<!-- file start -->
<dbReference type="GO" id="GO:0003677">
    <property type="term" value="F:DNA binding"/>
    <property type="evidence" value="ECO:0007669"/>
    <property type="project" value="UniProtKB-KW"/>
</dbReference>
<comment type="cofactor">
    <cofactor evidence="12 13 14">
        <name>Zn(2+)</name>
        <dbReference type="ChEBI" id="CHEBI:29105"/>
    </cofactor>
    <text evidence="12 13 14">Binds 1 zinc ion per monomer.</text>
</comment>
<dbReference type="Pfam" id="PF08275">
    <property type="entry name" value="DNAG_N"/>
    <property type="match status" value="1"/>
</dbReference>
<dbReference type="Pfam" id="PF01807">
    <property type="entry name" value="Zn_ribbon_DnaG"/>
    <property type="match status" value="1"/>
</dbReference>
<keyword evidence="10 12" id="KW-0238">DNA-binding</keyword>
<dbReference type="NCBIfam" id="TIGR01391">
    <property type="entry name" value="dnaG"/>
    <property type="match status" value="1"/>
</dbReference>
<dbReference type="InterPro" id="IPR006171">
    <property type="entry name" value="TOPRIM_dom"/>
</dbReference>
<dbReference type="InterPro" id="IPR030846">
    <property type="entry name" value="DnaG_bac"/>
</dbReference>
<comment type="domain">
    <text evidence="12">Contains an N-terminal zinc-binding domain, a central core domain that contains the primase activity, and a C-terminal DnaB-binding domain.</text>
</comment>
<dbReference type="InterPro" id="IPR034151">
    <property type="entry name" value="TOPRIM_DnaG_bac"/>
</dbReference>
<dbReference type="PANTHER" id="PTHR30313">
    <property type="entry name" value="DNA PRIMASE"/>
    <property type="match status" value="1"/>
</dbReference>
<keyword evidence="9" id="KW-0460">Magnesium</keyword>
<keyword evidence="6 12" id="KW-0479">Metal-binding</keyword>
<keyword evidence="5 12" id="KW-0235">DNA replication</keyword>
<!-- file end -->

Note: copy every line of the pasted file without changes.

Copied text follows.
<dbReference type="GO" id="GO:0003677">
    <property type="term" value="F:DNA binding"/>
    <property type="evidence" value="ECO:0007669"/>
    <property type="project" value="UniProtKB-KW"/>
</dbReference>
<comment type="cofactor">
    <cofactor evidence="12 13 14">
        <name>Zn(2+)</name>
        <dbReference type="ChEBI" id="CHEBI:29105"/>
    </cofactor>
    <text evidence="12 13 14">Binds 1 zinc ion per monomer.</text>
</comment>
<dbReference type="Pfam" id="PF08275">
    <property type="entry name" value="DNAG_N"/>
    <property type="match status" value="1"/>
</dbReference>
<dbReference type="Pfam" id="PF01807">
    <property type="entry name" value="Zn_ribbon_DnaG"/>
    <property type="match status" value="1"/>
</dbReference>
<keyword evidence="10 12" id="KW-0238">DNA-binding</keyword>
<dbReference type="NCBIfam" id="TIGR01391">
    <property type="entry name" value="dnaG"/>
    <property type="match status" value="1"/>
</dbReference>
<dbReference type="InterPro" id="IPR006171">
    <property type="entry name" value="TOPRIM_dom"/>
</dbReference>
<dbReference type="InterPro" id="IPR030846">
    <property type="entry name" value="DnaG_bac"/>
</dbReference>
<comment type="domain">
    <text evidence="12">Contains an N-terminal zinc-binding domain, a central core domain that contains the primase activity, and a C-terminal DnaB-binding domain.</text>
</comment>
<dbReference type="InterPro" id="IPR034151">
    <property type="entry name" value="TOPRIM_DnaG_bac"/>
</dbReference>
<dbReference type="PANTHER" id="PTHR30313">
    <property type="entry name" value="DNA PRIMASE"/>
    <property type="match status" value="1"/>
</dbReference>
<keyword evidence="9" id="KW-0460">Magnesium</keyword>
<keyword evidence="6 12" id="KW-0479">Metal-binding</keyword>
<keyword evidence="5 12" id="KW-0235">DNA replication</keyword>